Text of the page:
Epicurean, Leo’s, The Tombs, and Bangkok Bistro were high-risk violators of D.C. health code in 2009

A couple of weeks ago, Vox got the Freedom of Information Act itch and decided to FOIA the Food Establishment Inspection Reports of some local restaurants. We obtained the two most recent health inspection reports from the D.C. Health Regulations and Licensing Administration for 13 area food establishments and perused them over Spring break to see if Georgetown students were eating safe.

What’d we find? Well for starters, you’d better lay off the Epicurean sushi.

The 13 restaurants we looked at netted 30 critical violations and 29 non-critical violations of the health code. Four establishments, Leo’s, Epicurean & Co., The Tombs, and Bangkok Bistro were listed on at least one report as “high-risk” establishments. All of them had critical violations and were given five days to correct their violations or else their licenses would not be renewed.

These four establishments accounted for 20 of the critical violations and 14 of the non-critical violations in all 26 inspections reports. Six critical violations that cannot be corrected on site result in the automatic closure of the food establishment. Owners are usually given five days to rectify critical violations and forty-five for non-critical violations or they risk closure.

Because of the volume of information our FOIA requests turned up, we’ve divided the results into two posts. Tomorrow, we’ll give you the details on the restaurants that were identified as a medium risk or had clean bills of health. And today, we’ll run an accounting of the high-risk establishments, including startling information on Dean & Deluca that the Washington Examiner turned up in their review of health code violators.


Epicurean & Co., shown above, was the biggest violator, and was the only restaurant listed as a “high risk” violator on both of the inspection reports Vox obtained. In late August of 2009, Epicurean earned five critical and four non-critical violations, all of which were corrected on site. They included:

  • Food was not properly “segregated, separated, [or] protected.” At the sushi station, eggs were stored in a way where they might contaminate other foods.
  • The restaurant was cited for unclean and unsanitized food contact surfaces.
  • The restaurant’s food marking and disposal methods were cited.
  • Food and non-critical surfaces were not properly maintained.

Earlier in the year, in February, Epicurean had fared even worse, and inspectors discovered 13 critical health code violations, only nine of which were corrected on site.

Epicurean was given five days’ notice to correct the remaining four critical violations. According to the assessment form, if six critical violations that cannot be corrected on site during the inspection are found, the result is the “automatic closure and suspension of [the] food establishment.” The critical violations included:

  • An employee was observed improperly washing his hands. He washed them with his rubber gloves on.
  • A sushi chef was observed handling raw salmon with bare hands.
  • The restaurant was not accurately keeping records of parasite destruction for its sushi products.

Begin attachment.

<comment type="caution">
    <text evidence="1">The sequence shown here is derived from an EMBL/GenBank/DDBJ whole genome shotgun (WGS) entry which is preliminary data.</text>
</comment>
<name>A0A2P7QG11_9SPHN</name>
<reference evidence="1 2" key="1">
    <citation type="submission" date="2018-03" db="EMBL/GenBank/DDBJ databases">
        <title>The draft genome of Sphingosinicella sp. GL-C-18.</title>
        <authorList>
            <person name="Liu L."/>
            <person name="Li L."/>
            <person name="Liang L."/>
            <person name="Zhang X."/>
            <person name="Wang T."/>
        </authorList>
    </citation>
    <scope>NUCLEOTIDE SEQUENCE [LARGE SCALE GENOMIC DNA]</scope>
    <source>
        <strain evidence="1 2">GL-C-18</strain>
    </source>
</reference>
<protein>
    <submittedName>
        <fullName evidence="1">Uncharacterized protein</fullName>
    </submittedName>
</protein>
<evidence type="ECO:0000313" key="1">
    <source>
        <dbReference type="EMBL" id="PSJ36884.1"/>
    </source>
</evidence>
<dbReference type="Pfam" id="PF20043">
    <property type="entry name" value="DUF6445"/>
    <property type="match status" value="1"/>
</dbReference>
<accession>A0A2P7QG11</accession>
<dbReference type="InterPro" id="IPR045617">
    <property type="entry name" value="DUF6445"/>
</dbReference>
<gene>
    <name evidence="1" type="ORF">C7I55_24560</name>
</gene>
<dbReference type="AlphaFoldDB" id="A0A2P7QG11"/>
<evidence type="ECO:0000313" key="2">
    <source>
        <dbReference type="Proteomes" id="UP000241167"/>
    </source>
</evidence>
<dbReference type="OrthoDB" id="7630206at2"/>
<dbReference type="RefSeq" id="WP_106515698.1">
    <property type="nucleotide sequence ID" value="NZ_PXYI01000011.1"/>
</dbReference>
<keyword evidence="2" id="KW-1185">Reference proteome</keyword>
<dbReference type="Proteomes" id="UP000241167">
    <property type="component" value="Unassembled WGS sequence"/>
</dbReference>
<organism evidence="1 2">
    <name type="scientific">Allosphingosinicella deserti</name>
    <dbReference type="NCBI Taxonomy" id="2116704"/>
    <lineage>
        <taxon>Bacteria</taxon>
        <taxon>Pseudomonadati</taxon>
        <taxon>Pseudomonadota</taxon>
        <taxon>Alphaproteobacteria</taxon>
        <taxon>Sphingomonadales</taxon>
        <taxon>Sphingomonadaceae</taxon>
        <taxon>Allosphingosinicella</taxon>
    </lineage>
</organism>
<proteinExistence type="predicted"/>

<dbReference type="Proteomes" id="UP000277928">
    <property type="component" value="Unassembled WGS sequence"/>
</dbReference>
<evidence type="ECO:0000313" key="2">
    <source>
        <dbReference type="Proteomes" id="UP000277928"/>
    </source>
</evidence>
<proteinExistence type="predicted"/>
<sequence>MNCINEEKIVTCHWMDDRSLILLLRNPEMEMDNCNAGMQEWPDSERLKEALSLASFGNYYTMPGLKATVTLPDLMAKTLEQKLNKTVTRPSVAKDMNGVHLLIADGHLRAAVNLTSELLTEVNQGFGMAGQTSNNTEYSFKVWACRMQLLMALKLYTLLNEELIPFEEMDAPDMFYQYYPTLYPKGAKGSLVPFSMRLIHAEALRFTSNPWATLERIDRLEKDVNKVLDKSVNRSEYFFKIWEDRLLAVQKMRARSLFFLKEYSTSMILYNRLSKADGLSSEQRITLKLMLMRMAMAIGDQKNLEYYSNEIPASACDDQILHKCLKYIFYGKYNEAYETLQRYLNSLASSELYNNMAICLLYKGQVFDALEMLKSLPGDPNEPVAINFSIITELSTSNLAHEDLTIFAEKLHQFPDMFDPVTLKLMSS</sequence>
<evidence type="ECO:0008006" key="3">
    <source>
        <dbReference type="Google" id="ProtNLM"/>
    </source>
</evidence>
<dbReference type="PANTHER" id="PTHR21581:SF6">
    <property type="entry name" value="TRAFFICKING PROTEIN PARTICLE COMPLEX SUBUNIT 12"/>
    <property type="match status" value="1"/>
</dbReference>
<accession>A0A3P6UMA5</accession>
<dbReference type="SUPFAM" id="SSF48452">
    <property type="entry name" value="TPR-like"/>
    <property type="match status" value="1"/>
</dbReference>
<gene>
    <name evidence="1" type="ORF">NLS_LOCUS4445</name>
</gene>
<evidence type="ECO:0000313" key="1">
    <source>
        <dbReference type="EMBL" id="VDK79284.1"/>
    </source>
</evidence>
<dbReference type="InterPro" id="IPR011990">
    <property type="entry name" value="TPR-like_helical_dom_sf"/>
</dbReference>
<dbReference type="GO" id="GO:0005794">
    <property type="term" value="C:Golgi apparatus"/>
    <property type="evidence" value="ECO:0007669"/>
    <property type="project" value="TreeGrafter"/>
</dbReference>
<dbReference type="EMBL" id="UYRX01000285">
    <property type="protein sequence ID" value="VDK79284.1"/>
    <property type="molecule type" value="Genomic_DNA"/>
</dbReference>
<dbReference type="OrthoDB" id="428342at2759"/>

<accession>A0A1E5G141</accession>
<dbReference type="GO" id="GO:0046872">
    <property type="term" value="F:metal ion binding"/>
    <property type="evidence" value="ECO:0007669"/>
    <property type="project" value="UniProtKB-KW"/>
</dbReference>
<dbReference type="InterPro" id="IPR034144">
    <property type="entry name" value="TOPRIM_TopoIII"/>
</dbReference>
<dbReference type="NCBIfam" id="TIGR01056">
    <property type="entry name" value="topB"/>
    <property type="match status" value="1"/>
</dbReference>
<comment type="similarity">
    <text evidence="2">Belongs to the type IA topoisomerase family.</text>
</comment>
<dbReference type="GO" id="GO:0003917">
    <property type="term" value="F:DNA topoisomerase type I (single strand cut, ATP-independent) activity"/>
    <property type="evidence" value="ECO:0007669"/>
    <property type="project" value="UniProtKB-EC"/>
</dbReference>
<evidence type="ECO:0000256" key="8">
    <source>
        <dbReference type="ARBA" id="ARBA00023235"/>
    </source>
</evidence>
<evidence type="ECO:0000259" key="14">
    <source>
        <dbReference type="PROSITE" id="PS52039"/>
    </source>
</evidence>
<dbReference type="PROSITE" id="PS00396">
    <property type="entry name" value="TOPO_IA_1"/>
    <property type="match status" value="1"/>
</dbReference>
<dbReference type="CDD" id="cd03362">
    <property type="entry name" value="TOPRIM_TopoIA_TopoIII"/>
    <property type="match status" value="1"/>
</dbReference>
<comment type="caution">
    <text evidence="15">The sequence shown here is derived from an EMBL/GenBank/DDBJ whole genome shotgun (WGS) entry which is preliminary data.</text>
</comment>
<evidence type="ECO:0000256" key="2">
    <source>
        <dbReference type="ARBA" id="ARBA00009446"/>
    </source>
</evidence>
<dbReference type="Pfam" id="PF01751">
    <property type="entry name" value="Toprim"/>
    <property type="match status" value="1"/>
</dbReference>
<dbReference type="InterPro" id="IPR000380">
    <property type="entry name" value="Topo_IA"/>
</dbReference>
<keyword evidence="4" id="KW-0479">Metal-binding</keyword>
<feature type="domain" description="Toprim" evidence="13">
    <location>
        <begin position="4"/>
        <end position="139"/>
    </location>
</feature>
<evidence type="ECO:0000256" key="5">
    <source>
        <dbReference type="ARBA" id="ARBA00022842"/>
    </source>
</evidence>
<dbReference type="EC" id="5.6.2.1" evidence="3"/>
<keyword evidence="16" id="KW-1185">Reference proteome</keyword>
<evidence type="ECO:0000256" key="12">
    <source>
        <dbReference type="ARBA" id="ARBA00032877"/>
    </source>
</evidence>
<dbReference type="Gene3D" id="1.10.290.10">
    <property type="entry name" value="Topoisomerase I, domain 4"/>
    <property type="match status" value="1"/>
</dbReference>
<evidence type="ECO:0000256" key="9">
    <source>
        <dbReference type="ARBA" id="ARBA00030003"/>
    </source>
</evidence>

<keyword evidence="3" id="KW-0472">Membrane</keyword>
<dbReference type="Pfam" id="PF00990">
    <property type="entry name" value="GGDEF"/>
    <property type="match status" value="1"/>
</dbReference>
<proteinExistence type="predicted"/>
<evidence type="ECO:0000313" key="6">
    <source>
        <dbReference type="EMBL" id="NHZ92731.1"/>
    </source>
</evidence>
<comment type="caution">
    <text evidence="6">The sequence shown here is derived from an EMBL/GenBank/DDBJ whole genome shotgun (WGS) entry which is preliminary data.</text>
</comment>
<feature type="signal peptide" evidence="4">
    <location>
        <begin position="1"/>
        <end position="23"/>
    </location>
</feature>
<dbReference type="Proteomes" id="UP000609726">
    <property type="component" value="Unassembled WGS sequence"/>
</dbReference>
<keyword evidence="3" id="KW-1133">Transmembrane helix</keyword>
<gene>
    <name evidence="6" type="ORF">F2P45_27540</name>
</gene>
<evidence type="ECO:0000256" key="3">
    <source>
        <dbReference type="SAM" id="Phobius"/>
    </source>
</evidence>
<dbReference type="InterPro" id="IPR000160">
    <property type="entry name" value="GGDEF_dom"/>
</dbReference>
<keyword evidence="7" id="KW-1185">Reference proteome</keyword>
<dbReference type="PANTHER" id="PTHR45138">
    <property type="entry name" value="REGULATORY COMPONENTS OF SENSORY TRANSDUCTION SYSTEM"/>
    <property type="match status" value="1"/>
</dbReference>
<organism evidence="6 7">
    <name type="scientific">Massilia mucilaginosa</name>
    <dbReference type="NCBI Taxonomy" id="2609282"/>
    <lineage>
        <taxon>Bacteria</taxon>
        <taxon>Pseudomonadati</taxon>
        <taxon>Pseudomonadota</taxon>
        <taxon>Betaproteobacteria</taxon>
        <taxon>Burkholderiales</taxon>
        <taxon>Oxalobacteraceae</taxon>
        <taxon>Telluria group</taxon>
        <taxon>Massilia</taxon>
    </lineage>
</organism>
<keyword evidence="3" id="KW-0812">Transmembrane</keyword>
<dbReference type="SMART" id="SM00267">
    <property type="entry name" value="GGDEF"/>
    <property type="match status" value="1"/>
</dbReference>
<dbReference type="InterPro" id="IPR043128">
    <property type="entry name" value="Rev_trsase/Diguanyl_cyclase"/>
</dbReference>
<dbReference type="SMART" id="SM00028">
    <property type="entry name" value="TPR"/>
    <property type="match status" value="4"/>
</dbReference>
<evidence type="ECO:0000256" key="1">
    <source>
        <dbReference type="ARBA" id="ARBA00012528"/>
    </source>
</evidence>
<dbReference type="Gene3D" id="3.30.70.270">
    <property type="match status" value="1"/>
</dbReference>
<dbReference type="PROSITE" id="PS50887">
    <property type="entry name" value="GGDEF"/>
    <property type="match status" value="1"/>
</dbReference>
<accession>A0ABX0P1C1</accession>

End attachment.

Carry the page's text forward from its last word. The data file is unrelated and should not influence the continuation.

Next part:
• The restaurant was cited for unclean and unsanitized surfaces. Cutting boards were found to have unsmooth surfaces that could trap food particles or bacteria.
  • Food was not properly “segregated, separated, [or] protected.” Raw shrimp was found being stored above vegetables in the refrigerator, and partially cooked salmon was found being stored about fully cooked spare ribs and rice.
  • The restaurant was cited for improper “warewashing sanitization, and frequency methods,” which includes silverware. The final rinse temperature of the dishwasher was not hot enough.
  • Hot and cold foods were stored at improper temperatures. This appears to have affected dozens of foods, including salmon and several other types of fish, beef, chicken, and many other cuts of meat, and raw vegetables.
  • The restaurant’s food marking and disposal methods were cited. Chicken, tomato slices, and lettuce were unmarked.
  • There was no consumer food advisory for raw or undercooked food displayed at the sushi bar or on menus.

Epicurean also accrued seven non-critical violations, five of which were corrected on site. They were given 45 days’ notice to correct these, which included:

  • Unclean floors between cooking units.
  • Lack of handwashing signs on display at sinks.
  • A sushi chef wearing a bracelet.
  • A case of lids and trays being stored on the sushi bar floor.
  • Employees appeared to have been cited for their personal cleanliness.


In August, about a week before the first students began to arrive at campus, Leo’s was cited for one critical violation and two non-critical violations. For the critical violation, which was corrected on site, the inspector found that there was no sneezeguard over the bread in the self-serve area.

The non-critical violations had to do with cleanliness of serving areas.

“Clean all shelving, areas around and under all work stations, all buffet display units and all [equipment] services at upper and lower food service areas, main kitchen and all sub-kitchen areas, … and storage areas daily when needed to remove dust and dried food particles,” the report instructs. “Clean floors where needed [throughout] facilities (on all levels), in corners and under, around, and behind all [equipment].”